On the nights of September 4 and 5, 2016, a heavy rain accompanied by strong winds caused significant material and human damage with a large number of affected people. In the area of St. Louis, it was estimated that there were about 1,313 affected families; especially in the department of Dagana that recorded 5 deaths and 106 injured, and destroyed houses, fields, schools, sleeping materials, household goods (chair, clothing, etc.) and walls. In addition, food stock reserves, poultry and livestock were lost in 4 towns and in the 40 villages mentioned below. (IFRC, 21 Sep 2016)
Recurring floods during the rainy season could affect over 210.000 persons. The provision of hygiene kits and WASH-in-Nut programmes will be essential to avoid a further deterioration of the nutritional situation and to strengthen communities’ resilience. (OCHA, 30 Sep 2016)
Cereal production in Senegal is up by 54 percent compared to the five year average (DAPSA, 2016). This is favorable for food availability and access in the post-harvest season, particularly for households who are meeting their food needs through the sale and consumption their own production. Minimal (IPC Phase 1) acute food insecurity is expected across the country through at least May 2017.
Accès moyen des ménages aux vivres grâce aux récoltes en vert à travers le pays
Improving drainage, storing the water, then harnessing the community to keep things working is reducing flood risks in Senegal
By Megan Rowling
YEUMBEUL NORD, Senegal, Oct 27 (Thomson Reuters Foundation) - Balla Fall, the newly elected chairman of a neighbourhood committee managing a project to protect residents from flooding, had a big job ahead of him: mobilising local people to clean up drainage reservoirs clogged with rubbish and tall grass.
Harvests are in progress throughout the region and an above-average production is expected
From early July until early October, the West Africa region has mostly received average to above-average rains that are well-distributed (Figures 1 and 2); the resulting adequate moisture conditions have met the various crops’ water requirements throughout the growing period.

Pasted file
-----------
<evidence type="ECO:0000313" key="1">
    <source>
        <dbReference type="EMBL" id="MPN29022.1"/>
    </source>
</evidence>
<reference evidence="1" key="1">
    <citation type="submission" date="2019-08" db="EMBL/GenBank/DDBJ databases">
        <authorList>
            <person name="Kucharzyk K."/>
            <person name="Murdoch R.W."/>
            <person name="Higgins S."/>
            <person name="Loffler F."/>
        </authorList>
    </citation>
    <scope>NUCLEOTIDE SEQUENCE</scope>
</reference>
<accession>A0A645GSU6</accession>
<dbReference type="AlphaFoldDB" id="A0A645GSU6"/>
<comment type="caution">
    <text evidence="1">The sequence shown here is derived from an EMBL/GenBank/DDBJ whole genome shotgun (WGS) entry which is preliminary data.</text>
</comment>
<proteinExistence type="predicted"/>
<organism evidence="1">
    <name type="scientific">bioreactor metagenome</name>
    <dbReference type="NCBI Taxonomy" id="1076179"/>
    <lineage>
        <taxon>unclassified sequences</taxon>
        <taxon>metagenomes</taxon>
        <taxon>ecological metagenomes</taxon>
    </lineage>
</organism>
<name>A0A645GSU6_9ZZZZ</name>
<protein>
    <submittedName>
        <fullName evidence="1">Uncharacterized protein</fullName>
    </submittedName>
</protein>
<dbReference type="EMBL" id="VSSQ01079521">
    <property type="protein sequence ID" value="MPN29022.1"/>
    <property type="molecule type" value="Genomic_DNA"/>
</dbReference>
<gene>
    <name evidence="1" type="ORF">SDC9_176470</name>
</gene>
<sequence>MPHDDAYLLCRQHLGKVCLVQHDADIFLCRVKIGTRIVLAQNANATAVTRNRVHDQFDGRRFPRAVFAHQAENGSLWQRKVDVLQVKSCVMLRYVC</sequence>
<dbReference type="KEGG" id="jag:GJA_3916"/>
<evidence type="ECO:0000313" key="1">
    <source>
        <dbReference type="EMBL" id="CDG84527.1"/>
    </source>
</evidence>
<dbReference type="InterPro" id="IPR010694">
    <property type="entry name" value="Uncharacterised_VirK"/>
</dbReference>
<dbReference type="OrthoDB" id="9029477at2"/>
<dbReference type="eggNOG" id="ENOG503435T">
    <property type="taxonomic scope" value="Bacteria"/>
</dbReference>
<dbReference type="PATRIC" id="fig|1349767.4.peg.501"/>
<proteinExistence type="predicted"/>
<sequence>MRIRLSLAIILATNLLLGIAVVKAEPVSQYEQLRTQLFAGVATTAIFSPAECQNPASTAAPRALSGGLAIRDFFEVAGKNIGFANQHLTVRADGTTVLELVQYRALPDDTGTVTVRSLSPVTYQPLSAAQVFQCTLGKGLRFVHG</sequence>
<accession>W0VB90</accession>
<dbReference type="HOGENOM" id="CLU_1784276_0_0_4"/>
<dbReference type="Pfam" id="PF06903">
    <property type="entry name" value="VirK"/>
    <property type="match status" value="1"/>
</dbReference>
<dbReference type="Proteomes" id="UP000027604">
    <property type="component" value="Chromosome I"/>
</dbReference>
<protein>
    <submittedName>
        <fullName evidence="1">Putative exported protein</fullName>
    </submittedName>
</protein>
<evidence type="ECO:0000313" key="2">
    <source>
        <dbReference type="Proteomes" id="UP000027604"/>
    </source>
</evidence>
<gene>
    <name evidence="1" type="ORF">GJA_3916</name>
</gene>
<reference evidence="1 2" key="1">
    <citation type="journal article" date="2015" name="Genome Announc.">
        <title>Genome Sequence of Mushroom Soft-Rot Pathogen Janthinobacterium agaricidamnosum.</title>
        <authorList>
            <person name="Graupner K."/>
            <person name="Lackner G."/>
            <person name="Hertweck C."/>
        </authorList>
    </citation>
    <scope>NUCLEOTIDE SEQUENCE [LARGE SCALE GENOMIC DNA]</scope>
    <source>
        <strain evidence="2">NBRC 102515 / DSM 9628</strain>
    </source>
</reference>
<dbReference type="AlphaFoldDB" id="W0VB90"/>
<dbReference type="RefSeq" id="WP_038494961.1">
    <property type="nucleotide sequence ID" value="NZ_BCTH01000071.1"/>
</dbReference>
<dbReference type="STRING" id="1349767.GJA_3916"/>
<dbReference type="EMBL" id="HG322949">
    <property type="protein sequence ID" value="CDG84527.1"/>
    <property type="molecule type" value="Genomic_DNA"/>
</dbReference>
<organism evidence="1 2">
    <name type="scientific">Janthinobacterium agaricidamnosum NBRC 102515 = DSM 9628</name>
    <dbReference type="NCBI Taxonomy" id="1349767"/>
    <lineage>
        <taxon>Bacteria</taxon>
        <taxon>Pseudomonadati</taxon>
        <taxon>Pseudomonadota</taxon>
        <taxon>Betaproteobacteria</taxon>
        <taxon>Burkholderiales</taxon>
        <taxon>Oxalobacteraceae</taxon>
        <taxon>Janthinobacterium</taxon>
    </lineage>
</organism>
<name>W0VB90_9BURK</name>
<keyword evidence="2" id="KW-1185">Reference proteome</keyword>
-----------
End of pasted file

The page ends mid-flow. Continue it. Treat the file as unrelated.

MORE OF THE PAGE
Africa Weather Hazards
Key Drivers of the Crisis
The lean season, as well as low and late funding, continue to increase the overall chronic vulnerability and erode communities' resilience, many of which resort to negative coping strategies.
The nutritional situation is critical, with two several regions and departments exceeding the WHO threshold of 15%. The north east of the country is particularly affected by the nutritional crisis, requiring an urgent intervention.
Urgence alimentaire (Phase 4 de l’IPC) persistante au nord-est Nigeria
Tropical cyclone Matthew expected to impact Hispaniola
Africa Weather Hazards
Prolonged heavy rainfall during the season throughout the Niger River basin has triggered flooding and inundation along the Niger River in Mali, Niger, and Nigeria. Seasonal Inundation is also expected to be greater than it has been for many years across the inner Niger delta in Mali.
Low and poorly distributed seasonal rainfall across parts of central Senegal and The Gambia have led to strengthening moisture deficits.
Relatively well-distributed rainfall in most of the region with above normal in Burkina Faso, Mali, Niger, Nigeria and Senegal.
Normal availability of pastures in the pastoral areas of the region.
Increase in the number of food and nutrition insecure people in North East Nigeria, including 65,095 people in phase 5 (famine)
Following a brief period of suppressed rainfall, Guatemala registers heavy precipitation during the last week
Africa Weather Hazards
Prolonged heavy rainfall during the season throughout the Niger River basin has triggered flooding and inundation along the Niger River in Mali, Niger, and Nigeria. Inundation is also expected to be greater than it has been for many years through the inner Niger delta.
Continued adequate moisture conditions raise hopes for average to above-average harvest
The Intertropical Front (ITF) started its southward retreat in early September but it remains either at or north of its average position, which could mean a normal to longer growing period.
From early July until mid-September, mostly average to above-average rainfall that has been well-distributed over time has fallen throughout most of the region (Figures 1 and 2), which is ensuring good growing conditions.
A. Situation analysis
Description of the disaster
The seasonal weather forecast of the Senegal Meteorological Service showed a normal to increased rainfall season. Although the rainfall was normal to above average throughout the country, Senegal was not spared from recurrent disasters, especially torrential rains, strong winds and floods. The humanitarian situation is worrying due to possible increase of a large number of homeless people in the region of Saint-Louis, more precisely in the department of Dagana.